Secondo Christiano chi disubbidisce ad una legge democratica non rispetta la volontà altrui e tratta il prossimo come inferiore anziché come un pari.

Ma puo’ darsi che questo giudizio (il fatto di considerare l’altro inferiore) non sia campato in aria ma molto ragionevole. Noi differiamo per intelligenza, motivazioni, conoscenza, cosicché nel prendere una certa decisione non ha senso parificare le persone…

intelligence, knowledge, time, and effort – affect one’s reliability in arriving at correct beliefs. No one seriously maintains that persons are anywhere near to being equal in any of these dimensions, let alone all of them. It is therefore very difficult to see how one could argue that all persons are equally reliable at identifying correct political beliefs. In violating a democratic law, one may well be treating others as though they were epistemic ‘inferiors’, in the sense of persons with less reliable normative beliefs in a particular area. But there is nothing unjust in this if, as is very often the case, one knows this to be true…

Quand’anche i democratici abbiano ragione, ci si chiede: è giusto che chi ha torto sia sottoposto a violenze fisiche? Di solito noi non trattiamo così chi pensiamo che sbagli…

… You have gone out for drinks with some colleagues and students, and one of the students has proposed that you pay for everybody’s drinks. Over your protests, the other parties at the table vote to have you pay for the drinks. You tell them that you will not agree to do so. They then inform you that, if you do not pay, they intend to punish you by locking you in a room for some time and that they are prepared to take you by force…

Nell’esempio fatto chi fa un’ingiustizia a chi? Chi tratta l’altro da essere inferiore? Bè, il giudizio dei democratici sembrerebbe esattamente capovolto.

D’altro canto è vero che possiamo fare casi in cui la violenza fisica del disobbediente è sentita come meritata. Quello che manca è una demarcazione e i democratici non ci aiutano di sicuro a porla. Giustizia e Democrazia sembrano cose molto diverse…

… One might still worry that the Bar Tab example trades on the apparent unfairness of the student’s proposal and that our intuitions would change if the group had voted for an essentially fair and equitable way of paying the bar tab. But advocates of democratic authority explicitly claim that one must comply with a democratic decision regardless of whether the decision is in itself just…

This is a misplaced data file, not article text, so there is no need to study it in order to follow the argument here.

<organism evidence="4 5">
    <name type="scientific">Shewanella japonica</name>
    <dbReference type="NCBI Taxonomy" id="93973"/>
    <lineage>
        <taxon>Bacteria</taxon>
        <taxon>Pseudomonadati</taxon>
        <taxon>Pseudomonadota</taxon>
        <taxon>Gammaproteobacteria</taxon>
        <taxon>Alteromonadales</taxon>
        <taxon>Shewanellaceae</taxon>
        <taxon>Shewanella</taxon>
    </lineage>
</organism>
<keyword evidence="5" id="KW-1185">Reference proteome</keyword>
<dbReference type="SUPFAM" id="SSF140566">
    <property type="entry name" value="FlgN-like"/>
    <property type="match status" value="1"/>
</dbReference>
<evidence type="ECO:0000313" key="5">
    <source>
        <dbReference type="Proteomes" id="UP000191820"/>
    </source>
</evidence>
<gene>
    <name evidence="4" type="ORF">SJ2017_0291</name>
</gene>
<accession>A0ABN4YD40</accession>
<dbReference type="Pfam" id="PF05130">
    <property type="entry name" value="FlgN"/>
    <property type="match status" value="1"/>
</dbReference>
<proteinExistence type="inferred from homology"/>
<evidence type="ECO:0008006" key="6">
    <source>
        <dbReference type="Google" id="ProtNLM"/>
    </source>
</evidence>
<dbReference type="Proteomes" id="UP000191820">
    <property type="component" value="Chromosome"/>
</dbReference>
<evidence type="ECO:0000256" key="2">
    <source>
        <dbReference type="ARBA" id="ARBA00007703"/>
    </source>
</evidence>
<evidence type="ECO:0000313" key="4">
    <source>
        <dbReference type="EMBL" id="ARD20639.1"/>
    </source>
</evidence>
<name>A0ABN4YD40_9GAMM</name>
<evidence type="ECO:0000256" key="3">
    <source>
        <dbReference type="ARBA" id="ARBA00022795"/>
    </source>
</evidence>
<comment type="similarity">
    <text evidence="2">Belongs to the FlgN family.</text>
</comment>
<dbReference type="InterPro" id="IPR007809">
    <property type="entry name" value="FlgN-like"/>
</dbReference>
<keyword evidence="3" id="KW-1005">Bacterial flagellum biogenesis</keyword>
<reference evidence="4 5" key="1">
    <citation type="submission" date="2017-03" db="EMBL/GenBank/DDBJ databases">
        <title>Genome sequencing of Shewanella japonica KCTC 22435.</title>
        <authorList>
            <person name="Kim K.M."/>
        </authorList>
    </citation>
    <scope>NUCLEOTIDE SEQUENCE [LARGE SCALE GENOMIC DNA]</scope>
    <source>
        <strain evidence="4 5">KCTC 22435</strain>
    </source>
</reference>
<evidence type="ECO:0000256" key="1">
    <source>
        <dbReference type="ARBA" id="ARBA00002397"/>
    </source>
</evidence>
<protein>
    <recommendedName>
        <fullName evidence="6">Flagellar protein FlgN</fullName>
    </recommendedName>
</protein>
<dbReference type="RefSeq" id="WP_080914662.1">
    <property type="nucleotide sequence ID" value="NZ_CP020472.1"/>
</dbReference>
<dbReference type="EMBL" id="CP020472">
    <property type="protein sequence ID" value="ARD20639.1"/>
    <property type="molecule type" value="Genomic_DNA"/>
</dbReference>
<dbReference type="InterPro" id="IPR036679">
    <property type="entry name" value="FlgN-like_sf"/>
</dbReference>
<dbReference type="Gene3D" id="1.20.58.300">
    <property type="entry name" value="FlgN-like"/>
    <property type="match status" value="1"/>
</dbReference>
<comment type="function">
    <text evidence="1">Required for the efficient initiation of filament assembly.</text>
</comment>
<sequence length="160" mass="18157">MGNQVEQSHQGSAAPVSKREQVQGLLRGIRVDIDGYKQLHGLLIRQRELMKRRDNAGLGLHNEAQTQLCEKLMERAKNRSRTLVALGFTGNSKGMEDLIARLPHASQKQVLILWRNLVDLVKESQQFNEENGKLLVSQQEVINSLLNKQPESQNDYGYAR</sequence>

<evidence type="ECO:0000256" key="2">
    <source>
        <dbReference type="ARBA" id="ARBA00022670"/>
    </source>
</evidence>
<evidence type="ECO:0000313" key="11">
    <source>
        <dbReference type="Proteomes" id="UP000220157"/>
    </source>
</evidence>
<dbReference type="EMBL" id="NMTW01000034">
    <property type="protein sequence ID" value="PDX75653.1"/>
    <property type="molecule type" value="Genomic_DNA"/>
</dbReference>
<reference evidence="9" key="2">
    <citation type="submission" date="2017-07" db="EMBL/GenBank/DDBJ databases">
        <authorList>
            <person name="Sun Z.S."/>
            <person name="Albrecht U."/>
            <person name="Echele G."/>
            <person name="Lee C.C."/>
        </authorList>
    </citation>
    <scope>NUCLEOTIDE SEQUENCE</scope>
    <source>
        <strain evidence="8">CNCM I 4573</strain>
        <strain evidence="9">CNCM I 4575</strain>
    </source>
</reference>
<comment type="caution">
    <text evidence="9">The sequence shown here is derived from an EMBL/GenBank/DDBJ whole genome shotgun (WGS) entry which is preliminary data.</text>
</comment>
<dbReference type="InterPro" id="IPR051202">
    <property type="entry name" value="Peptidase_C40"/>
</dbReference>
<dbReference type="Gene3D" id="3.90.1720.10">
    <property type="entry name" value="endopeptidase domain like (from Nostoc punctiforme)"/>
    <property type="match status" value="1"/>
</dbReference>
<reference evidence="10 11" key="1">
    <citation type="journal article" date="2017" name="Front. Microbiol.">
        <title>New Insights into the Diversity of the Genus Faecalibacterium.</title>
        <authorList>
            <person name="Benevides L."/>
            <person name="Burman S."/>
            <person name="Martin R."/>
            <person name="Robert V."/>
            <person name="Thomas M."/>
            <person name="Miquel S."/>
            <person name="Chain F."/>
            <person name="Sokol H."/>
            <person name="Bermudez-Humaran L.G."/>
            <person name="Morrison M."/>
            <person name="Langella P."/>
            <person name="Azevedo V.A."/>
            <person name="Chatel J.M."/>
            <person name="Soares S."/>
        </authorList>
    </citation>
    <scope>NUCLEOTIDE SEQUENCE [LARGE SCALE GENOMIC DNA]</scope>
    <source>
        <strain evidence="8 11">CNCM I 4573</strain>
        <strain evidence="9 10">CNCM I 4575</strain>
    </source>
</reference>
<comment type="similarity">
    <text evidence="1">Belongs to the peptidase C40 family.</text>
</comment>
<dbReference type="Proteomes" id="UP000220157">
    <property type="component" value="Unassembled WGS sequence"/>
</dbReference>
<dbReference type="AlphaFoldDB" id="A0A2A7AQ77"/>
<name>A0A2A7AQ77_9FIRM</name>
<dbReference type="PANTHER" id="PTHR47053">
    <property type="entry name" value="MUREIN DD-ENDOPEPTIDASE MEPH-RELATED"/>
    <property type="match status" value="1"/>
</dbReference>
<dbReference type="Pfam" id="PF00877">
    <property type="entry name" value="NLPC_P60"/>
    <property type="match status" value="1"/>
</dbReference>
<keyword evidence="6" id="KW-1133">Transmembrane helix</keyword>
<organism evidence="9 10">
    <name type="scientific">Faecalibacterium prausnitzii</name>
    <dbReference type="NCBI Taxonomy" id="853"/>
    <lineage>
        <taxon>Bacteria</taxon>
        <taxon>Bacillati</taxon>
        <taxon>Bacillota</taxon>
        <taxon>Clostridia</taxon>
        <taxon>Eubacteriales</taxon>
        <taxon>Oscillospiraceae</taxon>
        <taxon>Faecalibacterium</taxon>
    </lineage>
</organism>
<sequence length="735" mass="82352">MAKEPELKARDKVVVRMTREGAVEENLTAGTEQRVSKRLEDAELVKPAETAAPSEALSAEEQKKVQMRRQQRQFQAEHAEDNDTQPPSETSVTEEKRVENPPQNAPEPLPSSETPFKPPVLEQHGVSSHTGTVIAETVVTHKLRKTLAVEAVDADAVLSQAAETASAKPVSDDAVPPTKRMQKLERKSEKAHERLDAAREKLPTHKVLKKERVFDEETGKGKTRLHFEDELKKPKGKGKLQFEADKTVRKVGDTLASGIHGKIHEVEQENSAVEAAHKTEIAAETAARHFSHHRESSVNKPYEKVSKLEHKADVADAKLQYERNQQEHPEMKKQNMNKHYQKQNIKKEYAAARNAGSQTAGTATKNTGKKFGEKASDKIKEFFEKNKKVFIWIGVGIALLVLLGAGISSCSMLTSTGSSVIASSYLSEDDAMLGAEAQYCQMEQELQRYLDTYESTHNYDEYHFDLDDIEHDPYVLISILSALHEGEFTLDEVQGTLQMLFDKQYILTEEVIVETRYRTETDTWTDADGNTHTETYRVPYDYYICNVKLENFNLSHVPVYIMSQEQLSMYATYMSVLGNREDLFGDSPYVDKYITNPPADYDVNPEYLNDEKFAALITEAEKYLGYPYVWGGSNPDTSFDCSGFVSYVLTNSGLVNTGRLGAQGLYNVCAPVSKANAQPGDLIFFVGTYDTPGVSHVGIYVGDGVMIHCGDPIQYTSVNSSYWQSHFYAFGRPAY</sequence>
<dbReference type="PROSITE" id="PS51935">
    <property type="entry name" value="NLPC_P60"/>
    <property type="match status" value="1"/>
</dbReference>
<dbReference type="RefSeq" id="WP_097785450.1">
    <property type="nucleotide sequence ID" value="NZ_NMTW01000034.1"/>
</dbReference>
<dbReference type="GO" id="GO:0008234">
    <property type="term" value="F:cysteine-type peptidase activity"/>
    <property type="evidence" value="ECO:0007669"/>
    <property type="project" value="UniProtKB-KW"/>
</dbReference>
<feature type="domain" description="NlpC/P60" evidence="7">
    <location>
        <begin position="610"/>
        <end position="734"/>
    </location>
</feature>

Per Christiano risalire dall’obbligo alla legittimità è semplice, cosicché gli viene facile fissare il seguente principio 

… If justice requires (forbids) a person to do A, then it is permissible to coerce that person to do (not to do) A…

Eppure l’infondatezza del principio emerge da molti esempi, eccone uno…

… Consider an example in which I appear to violate one of these duties. I am out for drinks with some friends. Several of them are discussing what an excellent President Barack Obama is. I chime in, ‘You people are fools and your opinions are worthless. I do not respect your judgment. You are all inferior to me.’ I then plug my ears so I don’t have to hear what they say and turn my back on them. In this case, I have both failed to respect my friends’ judgments and treated them as inferiors. This strikes me as much more evident than the claim that I fail to respect other citizens’ judgments or treat other citizens as inferiors whenever I disobey a democratic law. But would my friends (or anyone else) now be justified in using physical force to impose punishment on me?…

Eccone un altro…

… Suppose I have recently learned that Amnesty International is working to promote democracy in the little-known country of New Florida. AI is appealing for monetary donations and contributors to letter-writing campaigns. I think AI has a reasonable chance of being reasonably effective in this endeavor, and I recognize that I could support democratic institutions by helping AI at this time.32 Because democracy is crucial to the equal advancement of persons’ interests, I would thereby be promoting the equal advancement of persons’ interests. Nevertheless, I fail to support Amnesty International. In this case, it is very plausible to say that I have (a) failed to promote the equal advancement of persons’ interests and (b) failed to help bring democratic institutions into being. And perhaps I have done wrong. But am I now an appropriate target for threats of violence?…